SBO Staff • By ArrangementChoralCurrent IssueOctober 2018 • November 16, 2018

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By Fred Bogert

One of our inherent goals as kappelmeisters is to reach out to the community, whether it be schools, churches or local organizations, and gather singers to add to our core participants. It’s a great adventure to build a bigger combination of voices for those special mass choir events. Everybody wins when this happens. We meet new talent and they get to know us and ours as well. 

Today I’ll share an episode of a recent mass choir gathering that I was asked to direct in cooperation with Kentucky Refugee Ministries (KRM). They are a great organization that helps to resettle and provide resources for bunches of refugees from all over the planet. And sure enough, among those newcomers are all levels of talented musicians and singers, to whom English is very much a second language! We fell in love with the idea of organizing a great big concert featuring all this international talent.

Many of the refugees have very crowded schedules, balancing jobs, education, housing, and family issues. But KRM has found that the musically inclined among them yearn to express their talents so that they can share their culture of origin with their new neighbors. That reinforced our desire to plan a big concert here in Louisville with around 100 performers on the Bomhard Theater stage. About a third of the performers were to be local talent who volunteered to help raise a joyous noise in more than one language with our new friends. And, because of the dense schedules, language and transportation challenges, we narrowed the focus of the mass choir portion of the program down to four songs, to be learned in … wait for it… one rehearsal. 

We did two songs in English, one in Spanish, and one in Swahili. I left it up to the featured soloists and their rhythm sections to define the outlines of the structure and groove of each piece and started writing parts that could be sung by all and learned in the short time we had available. With help from some local church singers I recorded mp3’s of each song for the folks who didn’t read music, and notated scores for those who did. The songs were chosen based on their suitability to a choral setting, which helped a bunch as we moved forward.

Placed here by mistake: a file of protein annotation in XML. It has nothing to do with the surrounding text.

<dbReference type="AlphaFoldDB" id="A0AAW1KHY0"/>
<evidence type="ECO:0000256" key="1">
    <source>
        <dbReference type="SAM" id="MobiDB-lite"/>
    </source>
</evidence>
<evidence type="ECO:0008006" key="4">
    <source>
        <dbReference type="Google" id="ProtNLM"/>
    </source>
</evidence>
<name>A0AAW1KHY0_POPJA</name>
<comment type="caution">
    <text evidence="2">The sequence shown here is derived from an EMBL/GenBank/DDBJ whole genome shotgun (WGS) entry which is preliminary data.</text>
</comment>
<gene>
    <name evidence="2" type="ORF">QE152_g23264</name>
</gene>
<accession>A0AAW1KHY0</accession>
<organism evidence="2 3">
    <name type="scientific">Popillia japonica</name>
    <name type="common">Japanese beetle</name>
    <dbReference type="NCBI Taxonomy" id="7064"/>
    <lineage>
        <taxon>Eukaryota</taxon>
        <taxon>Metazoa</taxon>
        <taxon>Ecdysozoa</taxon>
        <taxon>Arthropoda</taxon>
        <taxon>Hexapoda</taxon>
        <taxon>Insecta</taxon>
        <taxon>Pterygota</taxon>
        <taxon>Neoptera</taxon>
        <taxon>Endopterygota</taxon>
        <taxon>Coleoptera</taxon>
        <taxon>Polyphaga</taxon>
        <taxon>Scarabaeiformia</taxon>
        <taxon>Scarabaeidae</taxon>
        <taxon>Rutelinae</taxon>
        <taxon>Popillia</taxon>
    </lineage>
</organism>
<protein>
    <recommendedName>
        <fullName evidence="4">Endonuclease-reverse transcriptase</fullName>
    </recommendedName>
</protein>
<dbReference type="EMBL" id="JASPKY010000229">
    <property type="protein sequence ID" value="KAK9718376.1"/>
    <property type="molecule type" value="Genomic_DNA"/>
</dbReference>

As the concert date approached and the rehearsal loomed, the myriad details of the process all fell into place nicely, thanks to the dedication and wisdom of scads of energetic, hospitable people. As we frantically gathered together for the rehearsal, people got lost, forgot music, and all those other wonderful things you’d expect from this sort of endeavor. As we finally got ready to start, I realized that I had yet to address a particular question – how to warm up the choir. This coalition of international talent did not represent a common language, or even a unified culture. And I had ten minutes to get them focused and functioning. 

I chose what I thought might be a common musical snippet to bring everyone together. I started singing the “A B C’s” and invited all to join in. I made everyone stop at “Z” and left out the lyrics beyond that. And, sure enough, by the third time through we were all on it, singing and lightly giggling together in innocent play. As we repeated the alphabet I started speaking and miming the directions to focus the group sound. We went through low and high dynamics, staccato and legato, tempo changes and modulations, all of us listening to the others intently and mimicking the better singers when we had to. In half the allotted time we had a nice sound going, and everyone was smiling together.

The icing on the cake – I realized about halfway through the warm up that “A B C’s” has a melody almost identical to one of the songs we’d be singing in the concert – “What a Wonderful World.” Who knew?! We segued into that, and it was downhill from there. Sure, we stumbled over foreign pronunciations and helped each other through the language issues we encountered, but our confidence grew quickly as the music bloomed, and in the end, all of us found common ground in singing and playing together.

Yes, the concert was wonderful, and we’ll all remember the rehearsal where “A B C’s” helped music unify the world.

Fred Bogert has spent the last 45 years in the music business. He has produced, written for, and performed on three Grammy-nominated CDs, as well as appeared as composer, producer, and performer with a variety of artists. His website is fredbogert.com, and his choral scores are available on sheetmusicplus.com. Fred lives in Louisville, KY.

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